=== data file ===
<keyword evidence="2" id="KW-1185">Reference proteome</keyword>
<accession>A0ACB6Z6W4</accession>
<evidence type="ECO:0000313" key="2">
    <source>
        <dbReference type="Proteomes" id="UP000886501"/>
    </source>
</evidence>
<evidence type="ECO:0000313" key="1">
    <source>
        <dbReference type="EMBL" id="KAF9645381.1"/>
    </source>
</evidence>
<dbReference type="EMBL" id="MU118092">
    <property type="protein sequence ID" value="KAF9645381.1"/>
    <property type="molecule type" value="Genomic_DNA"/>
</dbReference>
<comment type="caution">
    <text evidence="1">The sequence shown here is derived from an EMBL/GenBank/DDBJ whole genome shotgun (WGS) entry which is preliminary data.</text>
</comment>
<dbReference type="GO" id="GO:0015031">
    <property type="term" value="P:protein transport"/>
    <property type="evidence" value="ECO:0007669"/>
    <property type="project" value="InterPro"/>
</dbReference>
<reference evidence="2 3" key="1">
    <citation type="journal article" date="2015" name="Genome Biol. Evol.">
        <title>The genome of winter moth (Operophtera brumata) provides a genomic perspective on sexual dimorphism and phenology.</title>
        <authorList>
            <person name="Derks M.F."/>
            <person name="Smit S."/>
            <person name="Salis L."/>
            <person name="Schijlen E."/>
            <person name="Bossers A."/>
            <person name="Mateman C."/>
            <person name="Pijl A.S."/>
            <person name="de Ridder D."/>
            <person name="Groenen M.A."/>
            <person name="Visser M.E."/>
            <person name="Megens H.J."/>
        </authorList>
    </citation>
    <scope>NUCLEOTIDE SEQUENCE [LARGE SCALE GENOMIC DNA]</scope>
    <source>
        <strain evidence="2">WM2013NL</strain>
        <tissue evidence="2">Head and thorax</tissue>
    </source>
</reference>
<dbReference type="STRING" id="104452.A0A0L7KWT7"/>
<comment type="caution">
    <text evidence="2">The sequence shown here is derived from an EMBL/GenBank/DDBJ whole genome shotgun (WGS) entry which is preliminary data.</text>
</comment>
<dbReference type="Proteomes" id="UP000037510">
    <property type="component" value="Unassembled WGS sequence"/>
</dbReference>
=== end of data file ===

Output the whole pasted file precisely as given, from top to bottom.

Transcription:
<keyword evidence="2" id="KW-1185">Reference proteome</keyword>
<accession>A0ACB6Z6W4</accession>
<evidence type="ECO:0000313" key="2">
    <source>
        <dbReference type="Proteomes" id="UP000886501"/>
    </source>
</evidence>
<evidence type="ECO:0000313" key="1">
    <source>
        <dbReference type="EMBL" id="KAF9645381.1"/>
    </source>
</evidence>
<dbReference type="EMBL" id="MU118092">
    <property type="protein sequence ID" value="KAF9645381.1"/>
    <property type="molecule type" value="Genomic_DNA"/>
</dbReference>
<comment type="caution">
    <text evidence="1">The sequence shown here is derived from an EMBL/GenBank/DDBJ whole genome shotgun (WGS) entry which is preliminary data.</text>
</comment>
<dbReference type="GO" id="GO:0015031">
    <property type="term" value="P:protein transport"/>
    <property type="evidence" value="ECO:0007669"/>
    <property type="project" value="InterPro"/>
</dbReference>
<reference evidence="2 3" key="1">
    <citation type="journal article" date="2015" name="Genome Biol. Evol.">
        <title>The genome of winter moth (Operophtera brumata) provides a genomic perspective on sexual dimorphism and phenology.</title>
        <authorList>
            <person name="Derks M.F."/>
            <person name="Smit S."/>
            <person name="Salis L."/>
            <person name="Schijlen E."/>
            <person name="Bossers A."/>
            <person name="Mateman C."/>
            <person name="Pijl A.S."/>
            <person name="de Ridder D."/>
            <person name="Groenen M.A."/>
            <person name="Visser M.E."/>
            <person name="Megens H.J."/>
        </authorList>
    </citation>
    <scope>NUCLEOTIDE SEQUENCE [LARGE SCALE GENOMIC DNA]</scope>
    <source>
        <strain evidence="2">WM2013NL</strain>
        <tissue evidence="2">Head and thorax</tissue>
    </source>
</reference>
<dbReference type="STRING" id="104452.A0A0L7KWT7"/>
<comment type="caution">
    <text evidence="2">The sequence shown here is derived from an EMBL/GenBank/DDBJ whole genome shotgun (WGS) entry which is preliminary data.</text>
</comment>
<dbReference type="Proteomes" id="UP000037510">
    <property type="component" value="Unassembled WGS sequence"/>
</dbReference>